The mitochondrial dynamism/fitness/biogenesis interactome in cardiac disease Dorn GW II Abstract Cardiomyocyte mitochondria are essential providers of ATP that fuels contraction and normal or reparative cardiomyocyte growth. Observationally, cardiomyocyte utilization of metabolic substrates evolves during cardiac development from a fetal preference for carbohydrates to the normal adult preference for fatty acids. In adult hearts, pathological reversion toward mitochondrial utilization of carbohydrates is postulated to contribute to cardiac hypertrophy, heart failure and myocardial infarction. However, our grasp of specific mechanisms that direct cardiac substrate utilization is incomplete, and forced genetic production of cardiomyocyte mitochondria has not proven therapeutic in experimental models of heart disease. Our conceptual breakthrough was that cardiac metabolism is not determined by a ?master regulator?, but is directed by the interplay between mitochondrial dynamism, fitness and biogenesis. We posit that myocardial metabolic remodeling requires coordinated modulation of mitophagic mitochondrial removal, biogenic mitochondrial replacement and fusion/fission-mediated mitochondrial redistribution. By individually disrupting these pathways and defining the consequences on mitochondrial, cell and organ functioning we determined how these three processes are co-regulated and functionally-interdependent, therein defining a central role for Mfn2 as orchestrator of mitochondrial fate (i.e. retention vs removal). By engineering artificial Mfn2 mutations and studying damaging human Mfn2 mutations identified through DNA sequencing of cardiomyopathy cohorts we are learning how each major process within the interactome is internally fine-tuned through modulation of functionally opposing pairs. Specifically, Mfn-mediated mitochondrial fusion is opposed by Drp1- mediated mitochondrial fission; PGC1-mediated biogenesis of fatty acid-catabolizing mitochondria is opposed by PRC-mediated biogenesis of carbohydrate-catabolizing mitochondria; and mitochondrial replication is opposed by Parkin-mediated mitochondrial elimination. Based on these insights, which represent a convergence of the research aims of HL59888 (mito fusion) and HL128441 (mitophagy), we developed novel genetic and biochemical tools, namely Separation-of-Function mutant Mfn2 proteins and cell-permeant peptides, to specifically manipulate mitochondrial dynamism or mitophagy in vitro and in vivo. We will employ these new concepts and reagents to dissect the molecular mechanisms that drive metabolic remodeling in normal and diseased hearts, and to develop translatable means of optimally matching cardiac metabolism to pathophysiological status by ?dialing- in? mitochondrial quality and quantity via precision manipulations within the interactome.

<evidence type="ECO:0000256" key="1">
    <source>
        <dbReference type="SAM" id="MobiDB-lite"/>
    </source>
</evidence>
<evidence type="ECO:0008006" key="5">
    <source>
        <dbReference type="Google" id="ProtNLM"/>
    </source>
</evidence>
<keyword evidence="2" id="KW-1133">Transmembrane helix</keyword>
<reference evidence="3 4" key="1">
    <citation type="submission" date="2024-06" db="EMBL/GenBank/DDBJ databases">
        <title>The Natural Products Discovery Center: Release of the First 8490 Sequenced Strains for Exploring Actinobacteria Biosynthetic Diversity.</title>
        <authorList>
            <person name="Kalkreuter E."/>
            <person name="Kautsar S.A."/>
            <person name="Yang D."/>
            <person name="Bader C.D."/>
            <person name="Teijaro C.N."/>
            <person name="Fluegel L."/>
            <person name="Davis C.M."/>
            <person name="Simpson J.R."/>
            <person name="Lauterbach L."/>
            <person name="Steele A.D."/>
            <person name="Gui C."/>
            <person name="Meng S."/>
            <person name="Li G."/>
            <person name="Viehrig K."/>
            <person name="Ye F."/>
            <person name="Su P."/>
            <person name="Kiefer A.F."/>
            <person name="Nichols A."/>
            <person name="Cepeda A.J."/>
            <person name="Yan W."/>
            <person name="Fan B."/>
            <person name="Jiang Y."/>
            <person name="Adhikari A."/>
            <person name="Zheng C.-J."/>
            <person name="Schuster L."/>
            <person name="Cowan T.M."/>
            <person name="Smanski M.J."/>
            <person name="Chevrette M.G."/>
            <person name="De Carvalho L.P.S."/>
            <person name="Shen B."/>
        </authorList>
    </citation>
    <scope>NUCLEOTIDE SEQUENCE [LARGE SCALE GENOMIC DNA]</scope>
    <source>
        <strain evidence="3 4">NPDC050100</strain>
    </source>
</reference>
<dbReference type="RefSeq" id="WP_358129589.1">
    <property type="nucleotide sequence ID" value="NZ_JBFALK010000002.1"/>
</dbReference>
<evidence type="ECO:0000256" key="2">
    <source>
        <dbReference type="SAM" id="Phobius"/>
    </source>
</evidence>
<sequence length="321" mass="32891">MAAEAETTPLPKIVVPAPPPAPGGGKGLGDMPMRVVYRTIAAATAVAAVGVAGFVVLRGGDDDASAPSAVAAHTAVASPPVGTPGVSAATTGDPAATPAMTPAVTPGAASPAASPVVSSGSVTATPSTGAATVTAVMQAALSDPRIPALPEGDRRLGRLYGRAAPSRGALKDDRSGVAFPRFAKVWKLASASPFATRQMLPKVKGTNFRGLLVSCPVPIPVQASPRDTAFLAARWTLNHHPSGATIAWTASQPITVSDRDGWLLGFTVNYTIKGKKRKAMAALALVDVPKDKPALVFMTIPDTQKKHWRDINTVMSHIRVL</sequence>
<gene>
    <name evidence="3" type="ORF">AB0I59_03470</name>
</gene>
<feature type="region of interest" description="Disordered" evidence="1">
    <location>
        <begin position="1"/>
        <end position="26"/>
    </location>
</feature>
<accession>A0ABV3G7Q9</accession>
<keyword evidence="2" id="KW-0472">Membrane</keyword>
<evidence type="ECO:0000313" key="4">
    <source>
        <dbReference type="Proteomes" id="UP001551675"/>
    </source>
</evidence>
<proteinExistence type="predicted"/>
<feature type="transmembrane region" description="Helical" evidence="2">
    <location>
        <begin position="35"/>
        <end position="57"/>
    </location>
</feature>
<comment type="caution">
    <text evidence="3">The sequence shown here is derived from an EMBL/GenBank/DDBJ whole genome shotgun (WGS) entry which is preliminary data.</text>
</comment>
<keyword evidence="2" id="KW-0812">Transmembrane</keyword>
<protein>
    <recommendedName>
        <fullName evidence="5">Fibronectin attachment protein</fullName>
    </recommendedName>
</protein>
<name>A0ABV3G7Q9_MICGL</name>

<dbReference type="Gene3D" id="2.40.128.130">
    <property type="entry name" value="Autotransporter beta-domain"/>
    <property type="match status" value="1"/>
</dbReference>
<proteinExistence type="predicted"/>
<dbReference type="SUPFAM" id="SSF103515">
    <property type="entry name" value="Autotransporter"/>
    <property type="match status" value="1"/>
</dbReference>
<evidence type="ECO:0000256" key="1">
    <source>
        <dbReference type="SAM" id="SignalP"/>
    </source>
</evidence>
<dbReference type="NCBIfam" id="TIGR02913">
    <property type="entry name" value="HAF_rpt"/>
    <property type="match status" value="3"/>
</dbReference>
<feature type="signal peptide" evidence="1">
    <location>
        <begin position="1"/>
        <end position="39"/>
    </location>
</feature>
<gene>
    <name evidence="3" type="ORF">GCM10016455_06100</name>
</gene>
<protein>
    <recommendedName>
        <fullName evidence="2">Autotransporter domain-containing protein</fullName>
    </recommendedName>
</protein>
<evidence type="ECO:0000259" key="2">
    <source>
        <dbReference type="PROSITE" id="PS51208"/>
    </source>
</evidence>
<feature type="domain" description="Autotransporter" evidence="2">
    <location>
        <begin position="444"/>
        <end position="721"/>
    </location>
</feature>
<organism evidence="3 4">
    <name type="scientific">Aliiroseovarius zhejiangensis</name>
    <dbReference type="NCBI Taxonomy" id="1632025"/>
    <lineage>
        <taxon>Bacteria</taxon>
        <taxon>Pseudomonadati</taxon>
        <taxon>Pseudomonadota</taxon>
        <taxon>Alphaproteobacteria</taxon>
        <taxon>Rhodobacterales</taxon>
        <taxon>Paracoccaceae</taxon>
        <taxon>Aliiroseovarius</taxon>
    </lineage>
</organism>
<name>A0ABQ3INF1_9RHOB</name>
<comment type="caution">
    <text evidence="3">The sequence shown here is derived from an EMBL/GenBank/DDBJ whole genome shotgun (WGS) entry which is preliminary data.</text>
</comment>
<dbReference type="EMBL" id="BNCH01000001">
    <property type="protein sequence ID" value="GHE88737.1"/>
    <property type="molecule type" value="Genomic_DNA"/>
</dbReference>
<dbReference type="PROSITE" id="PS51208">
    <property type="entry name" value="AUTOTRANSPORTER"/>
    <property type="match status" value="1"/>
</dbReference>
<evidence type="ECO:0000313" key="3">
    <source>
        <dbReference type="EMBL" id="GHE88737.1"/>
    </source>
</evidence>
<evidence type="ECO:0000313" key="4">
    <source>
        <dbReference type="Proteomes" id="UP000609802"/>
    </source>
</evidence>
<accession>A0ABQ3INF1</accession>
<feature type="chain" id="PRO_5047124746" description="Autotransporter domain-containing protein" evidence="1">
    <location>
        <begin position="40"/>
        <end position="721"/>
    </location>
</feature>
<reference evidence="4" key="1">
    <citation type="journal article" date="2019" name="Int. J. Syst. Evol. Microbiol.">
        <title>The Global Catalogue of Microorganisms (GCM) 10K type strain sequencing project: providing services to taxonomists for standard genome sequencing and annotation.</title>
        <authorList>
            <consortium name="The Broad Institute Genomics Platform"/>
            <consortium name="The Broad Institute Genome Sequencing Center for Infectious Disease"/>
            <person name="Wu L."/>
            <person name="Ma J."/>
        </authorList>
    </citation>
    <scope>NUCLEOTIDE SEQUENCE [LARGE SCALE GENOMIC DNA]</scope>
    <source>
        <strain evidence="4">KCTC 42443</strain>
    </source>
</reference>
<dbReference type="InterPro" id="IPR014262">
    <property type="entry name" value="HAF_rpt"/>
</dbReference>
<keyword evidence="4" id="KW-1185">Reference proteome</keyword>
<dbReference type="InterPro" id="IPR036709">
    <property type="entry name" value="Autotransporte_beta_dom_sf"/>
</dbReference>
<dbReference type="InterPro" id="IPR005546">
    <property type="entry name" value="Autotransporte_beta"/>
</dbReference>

The mitochondrial dynamism/fitness/biogenesis interactome in cardiac disease Dorn GW Project narrative Mitochondria constitute 30-40% of heart weight and metabolize fats, and proteins and sugars to generate ATP that powers cardiac contraction. Mitochondrial dysfunction contributes to cardiac hypertrophy, heart failure and myocardial infarction. These common heart diseases exhibit a mismatch between metabolic substrate availability and substrate preference: normal mitochondria prefer fats and proteins that most efficiently make ATP, whereas diseased mitochondria reserve fats and protein to repair heart damage and instead metabolize sugars. It was generally accepted that metabolic transitioning in hearts (from preferring fats to sugars or vice-versa) is simply a matter of genetic programming. However, we discovered that the heart must first rid itself of existing mitochondria before replacing them with those having a metabolic preference matching its condition. We identified the key factors responsible for removal, replacement and redistribution of mitochondria during metabolic transitions. Now, we are developing genetic and pharmacological means by which we can conditionally orchestrate and coordinate activities of these factors to match preferences of the heart's mitochondria to its available metabolic ?menu?. Moreover, by whole genome and exome sequencing we identified rare gene mutations that impair mitochondrial removal and replacement in patients with hypertrophy or heart failure. These studies provide a fresh understanding of cardiac metabolism and establish the foundation for a completely novel approach to managing heart disease by ?dialing in? mitochondrial metabolism to optimize cardiac contraction or repair.
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